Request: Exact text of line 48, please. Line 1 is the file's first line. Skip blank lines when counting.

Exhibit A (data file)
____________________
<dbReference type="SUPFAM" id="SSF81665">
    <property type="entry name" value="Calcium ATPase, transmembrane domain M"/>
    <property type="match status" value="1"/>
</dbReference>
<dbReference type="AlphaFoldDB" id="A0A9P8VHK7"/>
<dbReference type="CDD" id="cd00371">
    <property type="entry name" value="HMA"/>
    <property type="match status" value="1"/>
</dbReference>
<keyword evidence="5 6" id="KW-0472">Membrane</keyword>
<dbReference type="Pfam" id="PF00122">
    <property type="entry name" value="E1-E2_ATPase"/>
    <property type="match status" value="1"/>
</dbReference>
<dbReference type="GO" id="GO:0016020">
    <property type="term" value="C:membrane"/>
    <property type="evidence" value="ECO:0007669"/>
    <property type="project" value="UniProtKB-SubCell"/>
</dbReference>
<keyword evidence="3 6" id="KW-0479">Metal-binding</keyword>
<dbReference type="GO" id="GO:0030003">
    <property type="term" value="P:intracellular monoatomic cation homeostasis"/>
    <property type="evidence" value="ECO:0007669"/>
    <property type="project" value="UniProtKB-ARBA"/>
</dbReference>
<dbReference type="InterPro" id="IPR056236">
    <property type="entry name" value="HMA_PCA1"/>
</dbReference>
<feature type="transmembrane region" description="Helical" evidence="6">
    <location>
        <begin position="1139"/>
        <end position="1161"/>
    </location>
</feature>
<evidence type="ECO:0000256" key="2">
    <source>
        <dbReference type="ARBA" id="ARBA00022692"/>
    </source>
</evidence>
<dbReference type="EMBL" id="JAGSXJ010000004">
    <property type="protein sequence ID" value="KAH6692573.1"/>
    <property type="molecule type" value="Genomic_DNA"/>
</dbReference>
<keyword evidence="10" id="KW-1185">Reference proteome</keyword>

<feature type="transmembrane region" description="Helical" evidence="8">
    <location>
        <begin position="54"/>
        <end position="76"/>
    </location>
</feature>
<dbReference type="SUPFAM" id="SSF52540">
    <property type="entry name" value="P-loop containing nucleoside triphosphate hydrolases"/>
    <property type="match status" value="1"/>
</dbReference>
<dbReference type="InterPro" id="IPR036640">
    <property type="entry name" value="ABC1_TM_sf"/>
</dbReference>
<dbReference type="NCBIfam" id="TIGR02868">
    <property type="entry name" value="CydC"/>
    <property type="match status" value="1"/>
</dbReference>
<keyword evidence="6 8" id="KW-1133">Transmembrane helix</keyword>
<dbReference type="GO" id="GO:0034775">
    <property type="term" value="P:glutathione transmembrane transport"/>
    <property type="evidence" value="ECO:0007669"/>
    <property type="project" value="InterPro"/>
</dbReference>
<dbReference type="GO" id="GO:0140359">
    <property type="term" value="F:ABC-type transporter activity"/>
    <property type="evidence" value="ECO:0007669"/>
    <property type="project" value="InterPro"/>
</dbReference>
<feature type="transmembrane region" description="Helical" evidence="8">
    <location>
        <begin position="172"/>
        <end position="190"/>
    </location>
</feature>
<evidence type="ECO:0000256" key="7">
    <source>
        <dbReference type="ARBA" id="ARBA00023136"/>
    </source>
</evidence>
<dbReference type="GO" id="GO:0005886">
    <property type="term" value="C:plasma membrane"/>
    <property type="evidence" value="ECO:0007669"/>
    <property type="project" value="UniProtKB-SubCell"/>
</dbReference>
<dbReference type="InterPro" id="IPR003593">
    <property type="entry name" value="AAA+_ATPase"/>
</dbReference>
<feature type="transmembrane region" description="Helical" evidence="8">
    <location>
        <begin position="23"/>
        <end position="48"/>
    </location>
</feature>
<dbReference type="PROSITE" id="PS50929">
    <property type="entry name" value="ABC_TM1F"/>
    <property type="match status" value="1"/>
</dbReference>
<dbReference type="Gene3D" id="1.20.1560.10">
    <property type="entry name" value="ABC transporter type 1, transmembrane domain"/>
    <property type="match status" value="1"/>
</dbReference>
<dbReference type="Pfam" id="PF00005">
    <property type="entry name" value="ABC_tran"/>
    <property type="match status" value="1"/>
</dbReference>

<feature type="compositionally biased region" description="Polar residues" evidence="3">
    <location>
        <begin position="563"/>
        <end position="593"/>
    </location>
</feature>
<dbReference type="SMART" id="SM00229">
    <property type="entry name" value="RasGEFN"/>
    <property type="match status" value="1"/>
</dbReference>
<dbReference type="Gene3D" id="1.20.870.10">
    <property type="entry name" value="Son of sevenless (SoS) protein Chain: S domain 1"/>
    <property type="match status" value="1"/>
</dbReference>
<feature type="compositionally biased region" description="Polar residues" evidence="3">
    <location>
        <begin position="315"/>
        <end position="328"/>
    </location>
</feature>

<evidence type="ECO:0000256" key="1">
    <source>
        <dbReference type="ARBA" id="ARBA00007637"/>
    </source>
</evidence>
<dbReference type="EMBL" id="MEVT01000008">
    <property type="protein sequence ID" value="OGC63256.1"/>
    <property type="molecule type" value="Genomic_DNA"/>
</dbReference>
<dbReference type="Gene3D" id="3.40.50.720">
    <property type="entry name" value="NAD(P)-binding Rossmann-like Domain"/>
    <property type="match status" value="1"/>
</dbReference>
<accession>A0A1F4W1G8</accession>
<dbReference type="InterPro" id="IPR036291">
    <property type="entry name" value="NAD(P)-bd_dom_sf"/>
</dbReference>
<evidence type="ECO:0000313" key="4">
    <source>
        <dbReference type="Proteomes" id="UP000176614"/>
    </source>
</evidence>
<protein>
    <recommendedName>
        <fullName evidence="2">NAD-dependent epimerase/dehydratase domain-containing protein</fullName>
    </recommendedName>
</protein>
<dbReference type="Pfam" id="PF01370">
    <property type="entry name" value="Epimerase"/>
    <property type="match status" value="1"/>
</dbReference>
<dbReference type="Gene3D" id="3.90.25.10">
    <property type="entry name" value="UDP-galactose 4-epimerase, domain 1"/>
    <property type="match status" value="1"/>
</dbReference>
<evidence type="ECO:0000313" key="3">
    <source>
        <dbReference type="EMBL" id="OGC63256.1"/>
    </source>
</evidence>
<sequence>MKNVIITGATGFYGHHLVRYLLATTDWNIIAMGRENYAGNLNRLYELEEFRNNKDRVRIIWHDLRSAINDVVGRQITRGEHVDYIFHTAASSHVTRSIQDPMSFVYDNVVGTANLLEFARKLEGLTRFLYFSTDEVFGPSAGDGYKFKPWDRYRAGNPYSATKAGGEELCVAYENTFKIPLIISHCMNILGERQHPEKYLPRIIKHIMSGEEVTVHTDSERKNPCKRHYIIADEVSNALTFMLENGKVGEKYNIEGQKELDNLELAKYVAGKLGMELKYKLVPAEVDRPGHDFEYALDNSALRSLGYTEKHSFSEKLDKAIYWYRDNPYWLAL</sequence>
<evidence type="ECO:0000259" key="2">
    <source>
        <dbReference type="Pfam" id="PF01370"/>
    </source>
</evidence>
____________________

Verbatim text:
        <end position="76"/>